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Otter

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The emblem, not the animal, mattered. We swatted mosquitoes, made no pilgrimages to Vermont to see bears and moose. I wanted to get as close as possible to my potential animal totem.

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The Saturday Rumpus Essay: Nádleehí: One Who Changes

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I am scared. I will continue to be scared. I am scared that, one day, I will not be able to run as fast as my dad who eluded rocks and a tire iron.

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The Rumpus Interview with Lucy Jane Bledsoe

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Lucy Jane Bledsoe discusses her latest book, A Thin Bright Line, uncovering the remarkable story of her aunt, and illuminating history through the lens of imagination.

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The Rumpus Interview with Vanessa Hua

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Vanessa Hua discusses her debut collection, Deceit and Other Possibilities, writing fiction in order to understand life as an American-born child of immigrants, and the importance of literary community.

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Fitting Characters and Scripts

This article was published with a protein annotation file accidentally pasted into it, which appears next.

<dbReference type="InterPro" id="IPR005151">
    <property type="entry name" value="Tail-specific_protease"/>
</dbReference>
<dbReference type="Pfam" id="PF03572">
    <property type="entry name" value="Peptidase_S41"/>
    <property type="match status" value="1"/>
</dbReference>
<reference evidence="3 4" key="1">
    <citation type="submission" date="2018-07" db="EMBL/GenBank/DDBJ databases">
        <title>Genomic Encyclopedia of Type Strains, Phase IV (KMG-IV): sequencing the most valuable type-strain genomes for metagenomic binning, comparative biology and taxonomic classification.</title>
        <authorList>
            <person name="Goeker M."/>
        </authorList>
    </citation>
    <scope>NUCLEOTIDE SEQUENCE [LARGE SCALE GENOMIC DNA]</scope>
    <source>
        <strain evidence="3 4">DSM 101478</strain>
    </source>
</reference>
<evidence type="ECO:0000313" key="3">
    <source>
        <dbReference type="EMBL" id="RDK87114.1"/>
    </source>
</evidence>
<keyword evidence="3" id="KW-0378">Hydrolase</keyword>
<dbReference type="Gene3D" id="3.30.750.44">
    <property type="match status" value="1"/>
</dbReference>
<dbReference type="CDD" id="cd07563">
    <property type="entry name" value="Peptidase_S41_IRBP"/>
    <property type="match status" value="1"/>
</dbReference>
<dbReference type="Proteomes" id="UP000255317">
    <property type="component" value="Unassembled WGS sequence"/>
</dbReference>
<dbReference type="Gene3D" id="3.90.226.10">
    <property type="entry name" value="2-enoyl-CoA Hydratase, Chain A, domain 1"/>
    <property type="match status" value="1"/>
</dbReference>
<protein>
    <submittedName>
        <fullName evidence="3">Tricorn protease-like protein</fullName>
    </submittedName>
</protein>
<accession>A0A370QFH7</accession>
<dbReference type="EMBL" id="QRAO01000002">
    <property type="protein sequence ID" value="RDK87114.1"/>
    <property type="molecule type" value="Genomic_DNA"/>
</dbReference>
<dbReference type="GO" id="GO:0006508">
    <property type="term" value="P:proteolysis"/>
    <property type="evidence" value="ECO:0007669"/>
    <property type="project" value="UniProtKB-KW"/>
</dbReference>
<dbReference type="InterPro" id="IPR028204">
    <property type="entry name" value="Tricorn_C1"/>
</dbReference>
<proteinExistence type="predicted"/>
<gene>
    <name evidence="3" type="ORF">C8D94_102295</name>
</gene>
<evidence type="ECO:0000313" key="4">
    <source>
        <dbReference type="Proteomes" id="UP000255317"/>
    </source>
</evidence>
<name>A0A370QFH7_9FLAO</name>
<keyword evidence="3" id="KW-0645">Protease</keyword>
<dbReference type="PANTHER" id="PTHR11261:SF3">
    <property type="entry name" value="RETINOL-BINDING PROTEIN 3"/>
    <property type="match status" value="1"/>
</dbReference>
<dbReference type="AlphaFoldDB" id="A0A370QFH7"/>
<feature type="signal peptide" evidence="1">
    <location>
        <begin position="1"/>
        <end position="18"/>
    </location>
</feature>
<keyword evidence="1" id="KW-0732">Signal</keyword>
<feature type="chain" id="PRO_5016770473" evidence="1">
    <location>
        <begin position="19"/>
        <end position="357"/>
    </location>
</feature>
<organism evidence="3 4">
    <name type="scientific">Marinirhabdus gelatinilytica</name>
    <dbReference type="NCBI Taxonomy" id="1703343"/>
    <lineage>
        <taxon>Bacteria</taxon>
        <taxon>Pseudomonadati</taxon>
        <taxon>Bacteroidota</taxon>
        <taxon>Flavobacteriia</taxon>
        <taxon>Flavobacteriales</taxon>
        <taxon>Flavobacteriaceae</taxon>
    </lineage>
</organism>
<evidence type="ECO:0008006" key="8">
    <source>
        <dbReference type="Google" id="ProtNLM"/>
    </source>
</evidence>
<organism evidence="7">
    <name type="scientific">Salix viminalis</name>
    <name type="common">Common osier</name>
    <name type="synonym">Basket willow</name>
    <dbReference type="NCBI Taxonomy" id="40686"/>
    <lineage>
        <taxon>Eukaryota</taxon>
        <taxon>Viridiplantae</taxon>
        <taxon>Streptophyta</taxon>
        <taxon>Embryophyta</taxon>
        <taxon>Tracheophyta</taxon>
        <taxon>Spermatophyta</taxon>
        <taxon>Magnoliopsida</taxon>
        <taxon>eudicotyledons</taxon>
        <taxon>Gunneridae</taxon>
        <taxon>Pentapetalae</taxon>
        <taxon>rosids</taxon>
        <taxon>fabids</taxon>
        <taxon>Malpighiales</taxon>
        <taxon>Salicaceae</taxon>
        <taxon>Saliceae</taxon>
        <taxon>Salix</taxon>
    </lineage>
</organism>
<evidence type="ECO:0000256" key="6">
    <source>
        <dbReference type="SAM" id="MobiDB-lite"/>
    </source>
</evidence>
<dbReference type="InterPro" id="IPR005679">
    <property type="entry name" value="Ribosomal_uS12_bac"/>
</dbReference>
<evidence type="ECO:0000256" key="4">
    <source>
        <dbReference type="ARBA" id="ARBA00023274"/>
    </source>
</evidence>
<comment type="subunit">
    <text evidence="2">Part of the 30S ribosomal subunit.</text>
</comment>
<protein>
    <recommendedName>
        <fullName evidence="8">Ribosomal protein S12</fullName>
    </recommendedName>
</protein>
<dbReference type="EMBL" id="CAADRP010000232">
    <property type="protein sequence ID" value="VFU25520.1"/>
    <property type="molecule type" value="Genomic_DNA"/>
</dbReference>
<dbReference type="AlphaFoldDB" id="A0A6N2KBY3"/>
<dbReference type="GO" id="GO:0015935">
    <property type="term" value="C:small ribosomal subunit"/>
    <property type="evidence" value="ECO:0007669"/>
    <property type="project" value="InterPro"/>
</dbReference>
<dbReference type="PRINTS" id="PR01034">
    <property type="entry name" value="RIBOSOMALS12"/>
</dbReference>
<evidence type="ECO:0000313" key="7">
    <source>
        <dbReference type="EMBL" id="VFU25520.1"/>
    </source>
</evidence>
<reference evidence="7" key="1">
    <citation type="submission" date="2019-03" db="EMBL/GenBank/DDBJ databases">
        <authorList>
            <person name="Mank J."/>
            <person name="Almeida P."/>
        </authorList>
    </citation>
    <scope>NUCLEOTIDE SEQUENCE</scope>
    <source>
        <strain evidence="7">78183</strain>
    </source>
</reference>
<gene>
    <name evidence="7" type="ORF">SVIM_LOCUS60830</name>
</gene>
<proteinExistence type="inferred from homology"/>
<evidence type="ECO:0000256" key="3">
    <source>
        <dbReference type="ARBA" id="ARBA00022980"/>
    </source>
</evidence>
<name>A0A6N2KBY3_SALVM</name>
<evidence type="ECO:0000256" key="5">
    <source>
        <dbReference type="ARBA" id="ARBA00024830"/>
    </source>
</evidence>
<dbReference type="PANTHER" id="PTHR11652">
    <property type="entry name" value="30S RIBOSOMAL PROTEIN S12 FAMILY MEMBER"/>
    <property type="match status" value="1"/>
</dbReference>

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Unwittingly, my mother teaches me in this conversation her generation’s word for gay: 同性恋. I look it up in an online dictionary, three characters in my mother’s tongue. Same, sex, and love.

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The Storming Bohemian Punks the Muse #11: Politics, Madness, and Sanity

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My family was always political, but I have a love/hate relationship with politics. Today, I can feel the country swinging towards madness. And make no mistake, a country can go mad. It is familiar territory, exciting and threatening, seductive and fearful. It feels good; it does NOT feel good. Or, if I may coin a […]

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A Letter to My Male Friends Who May Not Know That They Are Women

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Dearest loves, As you are, I am stricken. I am devastated. I am unmade. We have all felt a terrible blow. And yet, of course, we all feel it differently, and have different understandings of what has befallen us, and what is to come. What I fear now is that the extent of my sorrow […]

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What We Lost: Undoing the Fairy Tale Narrative of Adoption

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The singular, unavoidable truth about adoption is that it requires the undoing of one family so that another one can come into being.

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The Rumpus Interview with Jonathan Corcoran

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Jonathan Corcoran discusses his debut collection The Rope Swing, Appalachian writing communities, getting disowned by his family for coming out, and his father’s death.

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The Rumpus Interview with Saleem Haddad

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Saleem Haddad discusses his debut novel Guapa, the Orlando shootings, the importance of queer spaces, and Arab literature.